One of the things we love about Maine’s islands is that you can walk down the middle of the street and not worry about getting hit by a car. Our recent trip added North Haven to our favorites list along with Peaks and Monhegan islands.

These are places where you relax with the first step off the ferry and enjoy surprisingly good food, comfortable lodging and awesome views. If you’ve never vacationed on a Maine island, do it next year!
If you want to do that at Nebo Lodge, make your reservation early — they open reservations in January. The lodge is owned by Congresswoman Chellie Pingree and managed by her daughter Hannah, a former Speaker of the Maine House of Representatives. (Chellie Pingree is married to S. Donald Sussman, a financier, philanthropist and prominent political donor to progressive and Democratic causes. Sussman is also majority share owner of MaineToday Media, which publishes the Kennebec Journal, the Morning Sentinel and the Portland Press Herald.)

When I saw Hannah at the State House last spring, she invited us to visit and write about the lodge. That sounded great to me, but our room requests from the lodge’s opening in early May through September went unfulfilled — because the lodge was full all spring, summer and fall!

We just made it, getting a room two weeks before they close for the season at the end of October. It was worth the wait, and we were actually lucky to get the room because Liz, the lodge’s innkeeper, was getting married that weekend and the island was packed with celebrants.

Our room, located in the historic lodge’s annex, is handicapped accessible and was comfortable and spacious. The main building has 8 rooms: 4 with private baths and 4 with shared baths. Chellie and some friends bought the historic inn in 2005 — at that time a private residence — and substantially renovated it, maintaining much of the old beauty of the building and reopening it as an inn.

The Pingree’s commitment to the environment, their staff and the island as a community is impressive. The staff is super friendly and eager to make your stay remarkable. Hannah even loaned us a truck so we could drive around the island’s 30 miles of roads and enjoy the stunning views. The inn also has bikes for exploring the island, for the more vigorous among us.

After our tour of the island and a nice nap, we were ready for dinner. Having read many reviews of Chef Amanda Hallowell’s cuisine, we knew we were in for a treat.

The lodge’s front room and bar were jammed with locals and visitors gathered for the next day’s wedding. The interior room, saved for those with reservations, was nearly full when we arrived at 7 p.m. As soon as we were seated, I started swooning over the Italian background music, until Lin informed me it was French!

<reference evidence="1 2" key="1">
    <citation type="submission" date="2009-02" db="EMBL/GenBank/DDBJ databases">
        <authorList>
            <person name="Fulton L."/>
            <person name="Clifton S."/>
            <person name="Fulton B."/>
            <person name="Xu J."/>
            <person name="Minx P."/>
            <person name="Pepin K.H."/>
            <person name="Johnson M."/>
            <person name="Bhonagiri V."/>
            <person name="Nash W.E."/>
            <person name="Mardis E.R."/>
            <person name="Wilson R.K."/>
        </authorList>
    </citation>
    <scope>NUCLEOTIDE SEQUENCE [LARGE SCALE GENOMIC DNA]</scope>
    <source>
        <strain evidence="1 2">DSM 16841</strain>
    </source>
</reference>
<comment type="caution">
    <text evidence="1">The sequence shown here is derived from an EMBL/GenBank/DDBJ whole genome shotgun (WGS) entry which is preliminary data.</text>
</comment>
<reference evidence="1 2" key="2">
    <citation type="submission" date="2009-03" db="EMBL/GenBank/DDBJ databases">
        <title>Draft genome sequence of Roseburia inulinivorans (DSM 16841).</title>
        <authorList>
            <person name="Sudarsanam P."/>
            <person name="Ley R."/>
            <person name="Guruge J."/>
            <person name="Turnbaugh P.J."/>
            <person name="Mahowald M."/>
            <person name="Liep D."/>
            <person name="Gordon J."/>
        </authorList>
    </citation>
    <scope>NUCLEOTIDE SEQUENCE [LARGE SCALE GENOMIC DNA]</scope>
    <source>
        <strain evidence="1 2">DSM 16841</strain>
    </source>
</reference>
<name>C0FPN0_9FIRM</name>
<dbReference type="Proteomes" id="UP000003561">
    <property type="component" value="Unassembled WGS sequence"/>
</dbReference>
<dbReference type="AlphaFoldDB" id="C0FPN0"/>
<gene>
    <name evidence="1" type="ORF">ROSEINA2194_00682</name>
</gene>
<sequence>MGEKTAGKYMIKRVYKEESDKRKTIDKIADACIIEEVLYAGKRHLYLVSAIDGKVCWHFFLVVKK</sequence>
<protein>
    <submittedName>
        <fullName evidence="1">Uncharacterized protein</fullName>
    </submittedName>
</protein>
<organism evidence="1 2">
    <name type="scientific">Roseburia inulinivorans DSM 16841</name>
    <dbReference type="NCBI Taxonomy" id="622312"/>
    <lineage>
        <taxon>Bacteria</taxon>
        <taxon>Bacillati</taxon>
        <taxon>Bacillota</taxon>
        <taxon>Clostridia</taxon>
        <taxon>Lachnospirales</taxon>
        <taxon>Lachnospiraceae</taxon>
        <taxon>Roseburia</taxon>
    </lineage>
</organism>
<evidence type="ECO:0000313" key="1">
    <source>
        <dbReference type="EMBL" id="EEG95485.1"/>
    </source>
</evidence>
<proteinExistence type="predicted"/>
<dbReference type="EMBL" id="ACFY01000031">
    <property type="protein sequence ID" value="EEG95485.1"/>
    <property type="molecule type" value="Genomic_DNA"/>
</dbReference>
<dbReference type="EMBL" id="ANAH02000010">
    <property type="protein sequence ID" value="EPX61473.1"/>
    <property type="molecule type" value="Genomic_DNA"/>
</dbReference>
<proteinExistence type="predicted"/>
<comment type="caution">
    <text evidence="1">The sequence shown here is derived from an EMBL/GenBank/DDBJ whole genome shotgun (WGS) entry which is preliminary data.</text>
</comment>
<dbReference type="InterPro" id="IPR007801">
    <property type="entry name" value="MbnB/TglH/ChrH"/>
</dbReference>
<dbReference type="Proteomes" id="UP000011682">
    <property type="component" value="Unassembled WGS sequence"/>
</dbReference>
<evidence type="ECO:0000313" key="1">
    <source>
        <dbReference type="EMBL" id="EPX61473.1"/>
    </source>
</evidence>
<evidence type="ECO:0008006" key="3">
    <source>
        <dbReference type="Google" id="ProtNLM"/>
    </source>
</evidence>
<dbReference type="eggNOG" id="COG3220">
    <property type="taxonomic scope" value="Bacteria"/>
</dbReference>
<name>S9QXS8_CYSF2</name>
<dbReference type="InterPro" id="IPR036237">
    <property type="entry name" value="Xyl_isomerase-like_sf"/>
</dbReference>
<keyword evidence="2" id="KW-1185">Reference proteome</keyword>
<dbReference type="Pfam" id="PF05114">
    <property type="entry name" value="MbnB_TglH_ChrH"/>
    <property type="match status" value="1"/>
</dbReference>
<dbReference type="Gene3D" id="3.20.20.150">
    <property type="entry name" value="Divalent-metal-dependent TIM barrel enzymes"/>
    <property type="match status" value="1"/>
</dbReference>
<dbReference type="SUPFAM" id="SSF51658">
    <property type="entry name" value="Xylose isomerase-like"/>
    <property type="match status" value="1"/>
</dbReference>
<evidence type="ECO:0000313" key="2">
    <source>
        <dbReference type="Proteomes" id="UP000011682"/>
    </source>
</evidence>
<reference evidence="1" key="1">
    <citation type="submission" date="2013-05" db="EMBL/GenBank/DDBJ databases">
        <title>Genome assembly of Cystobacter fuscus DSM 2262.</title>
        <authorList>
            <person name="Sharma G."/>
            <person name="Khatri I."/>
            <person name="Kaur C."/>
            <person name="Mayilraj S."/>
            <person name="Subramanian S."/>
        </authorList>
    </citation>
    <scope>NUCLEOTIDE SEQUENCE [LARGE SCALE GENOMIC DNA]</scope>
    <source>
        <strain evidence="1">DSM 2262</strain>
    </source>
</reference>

When I asked our server, Hannah, the island’s pre-K teacher, what her favorite “First Tastes” item is, she said the Roasted Squash Salad. So I ordered it. The roasted squash was the star of the salad, and the wonderful variety of greens, crispy bacon, onions and cheese all added flavors to the lightly dressed dish. A good choice, indeed.

While I appreciated the “Light Suppers” menu, featuring interesting preparations of tacos, burgers and pizza (something you don’t often see in fine dining restaurants, and an obvious tip of the chef’s hat to those who prefer less expensive dinner options but still want creative food), I wanted Amanda’s best, so I focused on “Main Courses.”

Amanda changes the menu often and, on this night, offered just five entrees. Still, it was a hard choice. A couple of pan-seared rosemary-marinated steaks; a bouillabaisse with Maine shrimp, cod, mussels, tomatoes, chili peppers, garlic, white wine and thyme; an organic duck confit with herby lentils, roasted baby carrots and a marmalade glaze; or Maine lobster bohemienne in cognate cream sauce with parsleyed fingerling potatoes and a French roll.

Yes, I wanted it all! After a lot of dithering, I chose the duck confit. The duck was soft and tender, the black lentils tasty, the carrots crispy, the marmalade sauce not to sweet or overpowering. Delightful.
While I begged for the Black Pepper Affogato for dessert, Lin said “no, afraid the espresso topping would keep me up all night.” So we shared a couple of scoops of ice cream for dessert. Unfortunately, eager to grab the last spoonful, I dribbled it down my shirt and onto my pants. When we visited with Chellie and her husband, Donald Sussman, on the way out of the restaurant, they were kind enough not to make mention of my stains.